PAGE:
What I Stand For Part II: Meta SciencePosted: December 6, 2020
In the first installment of this series I addressed a topic that’s been important to me since I was a teen. It was then that I realized that each and every one of us are self interested products of our circumstances, and in contrast with our standard righteous moral assertions otherwise. I decided that the reason we deny and denounce our nature in this regard is because “selfish” is exactly what we are. Thus we rightly reason that others will tend to treat us better if we can convince them that we consider our happiness to largely depend upon their interests. Here outwardly denying our personal selfishness can ironically be the selfish way to go. (It’s essentially salesmanship 101. Have you ever met a successful salesperson who didn’t portray themselves to have their customers’ interests in mind while at work?)
I refer to this as the evolved social tool of morality, and it seems to exist to help a fundamentally self interested variety of creature function more productively under social settings. So strong does this tool seem to be that our mental and behavioral sciences have not yet been formally taken up in an amoral capacity, which is to say in the manner that harder forms of science are naturally explored. I believe that without formally acknowledging that “feeling good” constitutes the welfare of anything for which welfare exists, that these forms of science will continue to expand sideways rather than up.
(The behavioral science of economics seems to be an exception to this rule — it actually is founded upon the premise that happiness constitutes the value of existing. Apparently this has been permitted because it’s far enough from the central field of psychology to not overtly challenge the social tool of morality. Thus here we have a behavioral science with a central thesis from which to build, and so has been able to display a “hardness” which more central behavioral fields like psychology and sociology have not yet been able to.)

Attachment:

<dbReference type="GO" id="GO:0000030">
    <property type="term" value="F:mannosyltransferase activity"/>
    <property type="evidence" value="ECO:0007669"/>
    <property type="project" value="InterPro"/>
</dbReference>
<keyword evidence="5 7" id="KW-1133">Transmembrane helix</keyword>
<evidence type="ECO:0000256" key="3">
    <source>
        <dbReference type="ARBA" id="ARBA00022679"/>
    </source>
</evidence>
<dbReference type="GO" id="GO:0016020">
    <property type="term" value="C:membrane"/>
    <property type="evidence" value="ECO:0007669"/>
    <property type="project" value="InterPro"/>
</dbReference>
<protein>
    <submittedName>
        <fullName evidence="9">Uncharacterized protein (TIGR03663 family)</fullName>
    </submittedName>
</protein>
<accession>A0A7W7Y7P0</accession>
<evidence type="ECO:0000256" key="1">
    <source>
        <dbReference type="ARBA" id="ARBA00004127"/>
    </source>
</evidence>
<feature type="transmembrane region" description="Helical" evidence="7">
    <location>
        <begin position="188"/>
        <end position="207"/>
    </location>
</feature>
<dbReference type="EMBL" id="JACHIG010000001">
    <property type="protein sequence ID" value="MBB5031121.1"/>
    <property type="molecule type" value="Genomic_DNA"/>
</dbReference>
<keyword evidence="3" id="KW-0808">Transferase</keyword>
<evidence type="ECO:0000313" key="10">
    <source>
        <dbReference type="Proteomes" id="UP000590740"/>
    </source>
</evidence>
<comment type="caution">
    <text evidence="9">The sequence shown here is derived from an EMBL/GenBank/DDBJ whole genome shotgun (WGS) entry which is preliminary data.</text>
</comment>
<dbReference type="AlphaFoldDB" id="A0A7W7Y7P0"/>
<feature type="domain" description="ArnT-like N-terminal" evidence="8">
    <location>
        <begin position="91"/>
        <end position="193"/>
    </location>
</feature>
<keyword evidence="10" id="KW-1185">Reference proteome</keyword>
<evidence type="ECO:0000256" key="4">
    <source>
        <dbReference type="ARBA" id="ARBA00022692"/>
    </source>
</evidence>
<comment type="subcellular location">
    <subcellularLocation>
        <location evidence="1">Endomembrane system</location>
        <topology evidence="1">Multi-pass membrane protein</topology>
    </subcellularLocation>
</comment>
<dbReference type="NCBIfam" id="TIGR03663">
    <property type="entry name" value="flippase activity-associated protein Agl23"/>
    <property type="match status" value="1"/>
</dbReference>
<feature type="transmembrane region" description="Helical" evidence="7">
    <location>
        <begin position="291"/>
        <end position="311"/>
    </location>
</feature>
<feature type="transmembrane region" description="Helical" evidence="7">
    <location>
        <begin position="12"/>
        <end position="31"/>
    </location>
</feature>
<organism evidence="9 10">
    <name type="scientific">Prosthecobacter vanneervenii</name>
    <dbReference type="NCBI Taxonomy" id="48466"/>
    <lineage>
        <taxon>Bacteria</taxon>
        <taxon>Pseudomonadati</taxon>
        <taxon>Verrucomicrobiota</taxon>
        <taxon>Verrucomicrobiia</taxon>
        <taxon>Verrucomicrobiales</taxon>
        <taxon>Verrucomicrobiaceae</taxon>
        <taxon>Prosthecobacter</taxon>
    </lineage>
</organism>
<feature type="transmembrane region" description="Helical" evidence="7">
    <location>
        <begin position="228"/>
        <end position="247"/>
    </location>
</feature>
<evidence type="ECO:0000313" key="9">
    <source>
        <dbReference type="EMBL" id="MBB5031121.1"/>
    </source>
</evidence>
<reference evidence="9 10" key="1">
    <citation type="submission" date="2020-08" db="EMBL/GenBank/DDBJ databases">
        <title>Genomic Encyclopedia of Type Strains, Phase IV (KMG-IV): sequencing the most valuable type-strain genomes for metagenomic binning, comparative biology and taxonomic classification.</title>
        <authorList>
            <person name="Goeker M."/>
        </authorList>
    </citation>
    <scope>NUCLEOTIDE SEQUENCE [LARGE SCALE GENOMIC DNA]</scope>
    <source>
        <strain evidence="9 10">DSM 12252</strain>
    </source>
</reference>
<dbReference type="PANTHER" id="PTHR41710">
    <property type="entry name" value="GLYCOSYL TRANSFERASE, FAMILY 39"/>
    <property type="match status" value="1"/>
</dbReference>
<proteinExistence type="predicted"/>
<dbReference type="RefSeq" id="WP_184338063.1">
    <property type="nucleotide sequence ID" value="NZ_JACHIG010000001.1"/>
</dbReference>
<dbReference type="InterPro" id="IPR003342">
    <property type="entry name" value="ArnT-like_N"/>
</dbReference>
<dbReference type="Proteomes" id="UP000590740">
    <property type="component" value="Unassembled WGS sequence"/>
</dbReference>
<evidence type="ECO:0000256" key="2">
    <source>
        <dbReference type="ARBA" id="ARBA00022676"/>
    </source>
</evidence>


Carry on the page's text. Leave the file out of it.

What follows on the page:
While I consider this observation to have done me well over the majority of my life, after I began intensely blogging on the topic I realized that science was in need of effective principles of epistemology and metaphysics as well as axiology, and so all three domains of philosophy. And though science sprang from philosophy in recent centuries to utterly transform our species, modern philosophers seem to jealously guard their independence and fervently denounce criticism for their inability to come up with any agreed upon principles in these regards so far. Thus here we seem to have a key to progress in science, but it formally lies under the heading of a defensive community which seems culturally bred to believe that it’s unable to provide what scientists need in this regard. So how might science nevertheless gain various effective principles of metaphysics, epistemology, and axiology from which to work, and so progress where it hasn’t so far been able to?